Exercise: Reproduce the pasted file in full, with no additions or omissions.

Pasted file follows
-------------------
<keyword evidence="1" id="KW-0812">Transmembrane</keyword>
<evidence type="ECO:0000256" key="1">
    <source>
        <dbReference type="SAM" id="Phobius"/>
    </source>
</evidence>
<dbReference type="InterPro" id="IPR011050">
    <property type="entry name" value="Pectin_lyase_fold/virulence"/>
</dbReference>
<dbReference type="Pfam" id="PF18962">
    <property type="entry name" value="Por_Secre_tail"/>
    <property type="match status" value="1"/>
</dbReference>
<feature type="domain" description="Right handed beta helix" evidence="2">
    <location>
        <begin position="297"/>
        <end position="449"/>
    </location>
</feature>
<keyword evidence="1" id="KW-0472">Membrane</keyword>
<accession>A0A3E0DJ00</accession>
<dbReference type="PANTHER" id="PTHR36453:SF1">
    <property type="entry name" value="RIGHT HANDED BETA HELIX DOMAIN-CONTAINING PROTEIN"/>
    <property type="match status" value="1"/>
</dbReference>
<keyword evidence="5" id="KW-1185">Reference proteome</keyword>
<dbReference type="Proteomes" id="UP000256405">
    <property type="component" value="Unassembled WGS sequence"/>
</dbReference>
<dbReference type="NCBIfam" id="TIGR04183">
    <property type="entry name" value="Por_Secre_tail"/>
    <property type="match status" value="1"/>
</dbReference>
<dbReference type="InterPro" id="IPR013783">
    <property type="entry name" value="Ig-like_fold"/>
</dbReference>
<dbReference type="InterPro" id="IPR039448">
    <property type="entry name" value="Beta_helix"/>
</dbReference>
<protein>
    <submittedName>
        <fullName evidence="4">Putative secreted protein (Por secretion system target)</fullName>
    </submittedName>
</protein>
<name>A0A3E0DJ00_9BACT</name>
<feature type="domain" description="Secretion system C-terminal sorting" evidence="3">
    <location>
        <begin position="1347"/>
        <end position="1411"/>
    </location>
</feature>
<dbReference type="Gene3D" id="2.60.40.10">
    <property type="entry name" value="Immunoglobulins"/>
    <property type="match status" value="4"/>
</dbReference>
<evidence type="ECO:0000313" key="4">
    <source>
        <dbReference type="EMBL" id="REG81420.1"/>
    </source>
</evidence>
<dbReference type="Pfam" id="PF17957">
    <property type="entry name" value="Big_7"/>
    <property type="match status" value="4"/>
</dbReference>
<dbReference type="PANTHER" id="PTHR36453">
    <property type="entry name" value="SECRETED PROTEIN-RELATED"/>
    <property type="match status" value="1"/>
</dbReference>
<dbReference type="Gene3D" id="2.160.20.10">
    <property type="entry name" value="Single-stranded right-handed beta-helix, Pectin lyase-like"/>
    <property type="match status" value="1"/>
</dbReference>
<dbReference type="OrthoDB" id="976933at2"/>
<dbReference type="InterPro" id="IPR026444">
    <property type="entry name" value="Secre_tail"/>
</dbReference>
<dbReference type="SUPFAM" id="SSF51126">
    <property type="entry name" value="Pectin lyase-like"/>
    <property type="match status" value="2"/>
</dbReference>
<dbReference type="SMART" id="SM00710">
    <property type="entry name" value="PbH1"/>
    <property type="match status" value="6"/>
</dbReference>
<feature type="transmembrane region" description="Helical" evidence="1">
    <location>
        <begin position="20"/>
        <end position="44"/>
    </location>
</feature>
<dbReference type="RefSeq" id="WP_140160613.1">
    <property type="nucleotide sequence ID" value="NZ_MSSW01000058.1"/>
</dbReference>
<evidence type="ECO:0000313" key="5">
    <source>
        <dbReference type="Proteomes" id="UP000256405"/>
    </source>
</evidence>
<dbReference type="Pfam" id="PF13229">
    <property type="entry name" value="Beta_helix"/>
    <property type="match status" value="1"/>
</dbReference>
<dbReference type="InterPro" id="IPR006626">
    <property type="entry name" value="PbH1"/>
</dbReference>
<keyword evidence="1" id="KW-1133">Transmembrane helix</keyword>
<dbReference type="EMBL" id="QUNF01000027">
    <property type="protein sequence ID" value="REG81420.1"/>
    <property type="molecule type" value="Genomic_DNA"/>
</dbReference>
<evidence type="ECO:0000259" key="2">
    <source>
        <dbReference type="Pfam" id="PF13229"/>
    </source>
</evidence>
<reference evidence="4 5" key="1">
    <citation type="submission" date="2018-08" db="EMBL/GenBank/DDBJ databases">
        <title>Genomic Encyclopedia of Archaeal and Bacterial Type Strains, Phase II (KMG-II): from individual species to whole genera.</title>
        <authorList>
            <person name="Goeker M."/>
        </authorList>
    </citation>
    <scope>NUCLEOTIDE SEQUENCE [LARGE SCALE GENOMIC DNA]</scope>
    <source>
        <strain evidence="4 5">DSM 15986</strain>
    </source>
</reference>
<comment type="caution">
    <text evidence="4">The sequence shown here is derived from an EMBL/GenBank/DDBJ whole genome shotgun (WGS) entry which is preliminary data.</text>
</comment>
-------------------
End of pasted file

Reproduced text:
<keyword evidence="1" id="KW-0812">Transmembrane</keyword>
<evidence type="ECO:0000256" key="1">
    <source>
        <dbReference type="SAM" id="Phobius"/>
    </source>
</evidence>
<dbReference type="InterPro" id="IPR011050">
    <property type="entry name" value="Pectin_lyase_fold/virulence"/>
</dbReference>
<dbReference type="Pfam" id="PF18962">
    <property type="entry name" value="Por_Secre_tail"/>
    <property type="match status" value="1"/>
</dbReference>
<feature type="domain" description="Right handed beta helix" evidence="2">
    <location>
        <begin position="297"/>
        <end position="449"/>
    </location>
</feature>
<keyword evidence="1" id="KW-0472">Membrane</keyword>
<accession>A0A3E0DJ00</accession>
<dbReference type="PANTHER" id="PTHR36453:SF1">
    <property type="entry name" value="RIGHT HANDED BETA HELIX DOMAIN-CONTAINING PROTEIN"/>
    <property type="match status" value="1"/>
</dbReference>
<keyword evidence="5" id="KW-1185">Reference proteome</keyword>
<dbReference type="Proteomes" id="UP000256405">
    <property type="component" value="Unassembled WGS sequence"/>
</dbReference>
<dbReference type="NCBIfam" id="TIGR04183">
    <property type="entry name" value="Por_Secre_tail"/>
    <property type="match status" value="1"/>
</dbReference>
<dbReference type="InterPro" id="IPR013783">
    <property type="entry name" value="Ig-like_fold"/>
</dbReference>
<dbReference type="InterPro" id="IPR039448">
    <property type="entry name" value="Beta_helix"/>
</dbReference>
<protein>
    <submittedName>
        <fullName evidence="4">Putative secreted protein (Por secretion system target)</fullName>
    </submittedName>
</protein>
<name>A0A3E0DJ00_9BACT</name>
<feature type="domain" description="Secretion system C-terminal sorting" evidence="3">
    <location>
        <begin position="1347"/>
        <end position="1411"/>
    </location>
</feature>
<dbReference type="Gene3D" id="2.60.40.10">
    <property type="entry name" value="Immunoglobulins"/>
    <property type="match status" value="4"/>
</dbReference>
<evidence type="ECO:0000313" key="4">
    <source>
        <dbReference type="EMBL" id="REG81420.1"/>
    </source>
</evidence>
<dbReference type="Pfam" id="PF17957">
    <property type="entry name" value="Big_7"/>
    <property type="match status" value="4"/>
</dbReference>
<dbReference type="PANTHER" id="PTHR36453">
    <property type="entry name" value="SECRETED PROTEIN-RELATED"/>
    <property type="match status" value="1"/>
</dbReference>
<dbReference type="Gene3D" id="2.160.20.10">
    <property type="entry name" value="Single-stranded right-handed beta-helix, Pectin lyase-like"/>
    <property type="match status" value="1"/>
</dbReference>
<dbReference type="OrthoDB" id="976933at2"/>
<dbReference type="InterPro" id="IPR026444">
    <property type="entry name" value="Secre_tail"/>
</dbReference>
<dbReference type="SUPFAM" id="SSF51126">
    <property type="entry name" value="Pectin lyase-like"/>
    <property type="match status" value="2"/>
</dbReference>
<dbReference type="SMART" id="SM00710">
    <property type="entry name" value="PbH1"/>
    <property type="match status" value="6"/>
</dbReference>
<feature type="transmembrane region" description="Helical" evidence="1">
    <location>
        <begin position="20"/>
        <end position="44"/>
    </location>
</feature>
<dbReference type="RefSeq" id="WP_140160613.1">
    <property type="nucleotide sequence ID" value="NZ_MSSW01000058.1"/>
</dbReference>
<evidence type="ECO:0000313" key="5">
    <source>
        <dbReference type="Proteomes" id="UP000256405"/>
    </source>
</evidence>
<dbReference type="Pfam" id="PF13229">
    <property type="entry name" value="Beta_helix"/>
    <property type="match status" value="1"/>
</dbReference>
<dbReference type="InterPro" id="IPR006626">
    <property type="entry name" value="PbH1"/>
</dbReference>
<keyword evidence="1" id="KW-1133">Transmembrane helix</keyword>
<dbReference type="EMBL" id="QUNF01000027">
    <property type="protein sequence ID" value="REG81420.1"/>
    <property type="molecule type" value="Genomic_DNA"/>
</dbReference>
<evidence type="ECO:0000259" key="2">
    <source>
        <dbReference type="Pfam" id="PF13229"/>
    </source>
</evidence>
<reference evidence="4 5" key="1">
    <citation type="submission" date="2018-08" db="EMBL/GenBank/DDBJ databases">
        <title>Genomic Encyclopedia of Archaeal and Bacterial Type Strains, Phase II (KMG-II): from individual species to whole genera.</title>
        <authorList>
            <person name="Goeker M."/>
        </authorList>
    </citation>
    <scope>NUCLEOTIDE SEQUENCE [LARGE SCALE GENOMIC DNA]</scope>
    <source>
        <strain evidence="4 5">DSM 15986</strain>
    </source>
</reference>
<comment type="caution">
    <text evidence="4">The sequence shown here is derived from an EMBL/GenBank/DDBJ whole genome shotgun (WGS) entry which is preliminary data.</text>
</comment>